As Israel pauses to commemorate and remember the first anniversary of Operation Protective Edge, we remember the sixty-seven IDF soldiers and five Israeli civilians who were killed during the 50-day-long war between Israel and the Hamas Terrorists.
The tragic news of the death in combat of two Chayalim Bodedim (“Lone Soldiers”) Max and Sean during the operation and subsequent outpouring of the contradictory emotions of grief and admiration highlighted this small but important group of soldiers within the IDF.
Max z”l was born and raised in LA went on a Birthright trip and decided it is not enough to “talk the talk.” He made Aliya and served as a “lone solider” in the elite Golani infantry brigade as a sniper. Sean z”l, who served alongside Max in Golani, was a returning citizen who came from a small town in Texas. Everything may be bigger in Texas, but the beaches and parties could not distract a native-son from returning home to defend and protect his people.
Having served as a Chayal Boded in a combat unit myself, I understand where these brave youngsters are coming from and what motivates them to serve. The amount of times I heard from my fellow IDF comrades, “Why are you here? Why don’t you enjoy the good life abroad?” was more than balanced by the respect and admiration from the same mates.
Growing up outside Israel, and not having Israeli parents or an Israeli passport, I was not obligated to serve in the IDF. I volunteered after meeting and talking with my Israeli peers, who were so like me in their taste and appreciation of popular youth culture, but so different in other aspects. Whilst my friends and I obsessed about going to university after high school, these young Jews were focused on how best they could serve their country. In the immortal words of Naomi Shemer:
They came to give and not to take.”
I come from a family where my Mother’s side was almost totally annihilated in the Holocaust precisely because they were Jews, and there was nowhere to run, nowhere to hide and no one to protect them. They were murdered, together with the other six million Jews, because we were not in charge of our own destiny and had to rely on the pity of our host nations.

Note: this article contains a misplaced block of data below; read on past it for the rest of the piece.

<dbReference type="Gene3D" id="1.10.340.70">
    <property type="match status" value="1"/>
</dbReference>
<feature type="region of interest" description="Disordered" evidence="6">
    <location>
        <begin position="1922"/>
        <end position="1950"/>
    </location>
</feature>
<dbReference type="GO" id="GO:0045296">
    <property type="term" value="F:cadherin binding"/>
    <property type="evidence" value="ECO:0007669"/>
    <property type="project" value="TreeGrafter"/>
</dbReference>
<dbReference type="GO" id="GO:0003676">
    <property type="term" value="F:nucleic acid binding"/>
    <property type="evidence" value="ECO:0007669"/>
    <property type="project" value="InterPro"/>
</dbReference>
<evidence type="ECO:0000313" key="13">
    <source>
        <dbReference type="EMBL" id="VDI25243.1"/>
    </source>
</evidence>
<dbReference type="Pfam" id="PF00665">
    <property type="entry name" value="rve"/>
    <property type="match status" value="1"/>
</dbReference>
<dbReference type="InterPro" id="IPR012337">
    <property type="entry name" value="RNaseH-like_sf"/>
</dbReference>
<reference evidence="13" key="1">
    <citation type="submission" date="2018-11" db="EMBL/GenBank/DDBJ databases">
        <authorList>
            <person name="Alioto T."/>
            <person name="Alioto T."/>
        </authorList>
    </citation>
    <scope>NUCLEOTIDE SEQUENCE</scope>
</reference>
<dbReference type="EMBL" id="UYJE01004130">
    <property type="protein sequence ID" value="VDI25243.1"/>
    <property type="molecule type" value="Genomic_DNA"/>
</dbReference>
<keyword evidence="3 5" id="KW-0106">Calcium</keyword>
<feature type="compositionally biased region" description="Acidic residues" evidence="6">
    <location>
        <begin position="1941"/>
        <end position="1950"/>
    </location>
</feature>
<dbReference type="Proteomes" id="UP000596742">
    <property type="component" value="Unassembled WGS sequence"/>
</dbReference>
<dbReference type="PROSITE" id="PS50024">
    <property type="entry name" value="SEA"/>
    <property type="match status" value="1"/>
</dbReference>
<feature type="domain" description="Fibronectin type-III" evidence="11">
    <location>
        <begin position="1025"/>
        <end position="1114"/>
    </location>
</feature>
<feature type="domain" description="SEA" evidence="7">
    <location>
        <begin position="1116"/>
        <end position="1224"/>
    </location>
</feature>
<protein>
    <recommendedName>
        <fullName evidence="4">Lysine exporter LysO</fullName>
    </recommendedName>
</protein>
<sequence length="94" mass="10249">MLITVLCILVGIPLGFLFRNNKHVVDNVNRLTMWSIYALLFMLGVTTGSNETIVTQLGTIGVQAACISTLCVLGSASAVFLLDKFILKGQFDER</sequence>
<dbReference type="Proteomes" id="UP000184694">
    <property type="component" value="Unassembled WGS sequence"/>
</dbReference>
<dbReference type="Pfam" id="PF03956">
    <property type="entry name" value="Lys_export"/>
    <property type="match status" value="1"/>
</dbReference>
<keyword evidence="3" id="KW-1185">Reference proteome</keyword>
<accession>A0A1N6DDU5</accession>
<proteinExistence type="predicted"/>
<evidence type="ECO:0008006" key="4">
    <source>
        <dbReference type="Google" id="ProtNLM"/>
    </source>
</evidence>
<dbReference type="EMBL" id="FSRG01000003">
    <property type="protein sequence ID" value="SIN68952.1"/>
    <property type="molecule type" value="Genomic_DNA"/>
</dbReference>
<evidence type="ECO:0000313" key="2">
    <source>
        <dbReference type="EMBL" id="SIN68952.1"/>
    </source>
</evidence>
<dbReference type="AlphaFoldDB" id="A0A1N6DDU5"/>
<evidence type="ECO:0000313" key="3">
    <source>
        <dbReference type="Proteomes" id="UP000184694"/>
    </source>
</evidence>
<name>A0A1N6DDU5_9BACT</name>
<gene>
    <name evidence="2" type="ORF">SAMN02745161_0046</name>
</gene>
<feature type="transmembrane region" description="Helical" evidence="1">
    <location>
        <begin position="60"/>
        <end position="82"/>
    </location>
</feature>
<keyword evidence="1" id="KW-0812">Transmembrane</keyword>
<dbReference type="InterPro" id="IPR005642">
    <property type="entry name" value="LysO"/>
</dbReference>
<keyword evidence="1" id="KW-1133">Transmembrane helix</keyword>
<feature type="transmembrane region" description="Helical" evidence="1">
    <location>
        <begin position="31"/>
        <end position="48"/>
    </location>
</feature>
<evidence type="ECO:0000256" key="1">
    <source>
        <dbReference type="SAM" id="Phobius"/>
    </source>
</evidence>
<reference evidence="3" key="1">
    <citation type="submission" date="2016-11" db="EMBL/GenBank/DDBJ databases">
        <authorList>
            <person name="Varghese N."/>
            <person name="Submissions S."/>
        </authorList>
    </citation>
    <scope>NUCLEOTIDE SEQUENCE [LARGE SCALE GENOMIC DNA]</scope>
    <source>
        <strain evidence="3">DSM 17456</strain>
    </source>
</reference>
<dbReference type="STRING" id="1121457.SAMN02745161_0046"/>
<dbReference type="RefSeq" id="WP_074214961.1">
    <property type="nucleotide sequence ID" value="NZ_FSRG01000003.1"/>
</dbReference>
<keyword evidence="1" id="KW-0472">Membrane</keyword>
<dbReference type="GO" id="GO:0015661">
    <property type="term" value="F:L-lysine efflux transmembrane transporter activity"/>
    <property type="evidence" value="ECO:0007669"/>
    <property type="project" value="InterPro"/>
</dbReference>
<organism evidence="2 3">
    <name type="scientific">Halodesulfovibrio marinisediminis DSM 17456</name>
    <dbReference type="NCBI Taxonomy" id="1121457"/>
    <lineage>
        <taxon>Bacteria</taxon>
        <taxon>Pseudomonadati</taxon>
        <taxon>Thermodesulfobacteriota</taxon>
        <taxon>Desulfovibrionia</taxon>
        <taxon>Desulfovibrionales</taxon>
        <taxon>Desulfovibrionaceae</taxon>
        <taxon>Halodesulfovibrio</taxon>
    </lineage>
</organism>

I remember thinking, university will always be there, but now at this stage in my life, and this juncture in our peoples history, it is more imperative for me to have the honour of defending our people. It is with those thoughts that I found myself a few months later in front of the Kotel as I received my rifle and Bible swearing the oath to:
Devote all of my strength, and even to sacrifice my life, in the defense of the homeland and the freedom of Israel.”
This is what motivates the 6,500 Chayalim Bodedim who are currently serving with distinction the IDF.
During these trying times it is important to show our support with actions and deeds for these brave defenders of our State and our Jewish freedom. Israel is Israel because of the young men and women, like Max, Sean, Alex Singer and Michael Levin z”l, who serve and are prepared to lay down their lives for the sake of the Jewish people, the Jewish homeland and the Jewish hope,
To be a free people in our land after two thousand years” (Hatikvah)
Serving as a Chayal Boded in a combat unit, there is a tremendous amount of stress, psychological, physical and emotional that serving in a high-pressure unit so far away from family and friends can cause. To honour Michael Levin, an Israeli paratrooper originally from Pennsylvania who was killed in the Second Lebanon War in 2006, and all the “Lone Soldiers,” his family and many friends, together with other former “lone soldiers” have opened four Lone Soldier Centers (http://lonesoldiercenter.com).
The centers operate from branches in Jerusalem, Tel Aviv and Haifa. They provide many useful services to lone soldiers such as, helping to finding housing, acquiring furniture, organising Shabbat and holiday meals, counseling and most importantly a place to feel at home. This is a cause we should all embrace to show our lone soldiers that they are no longer alone.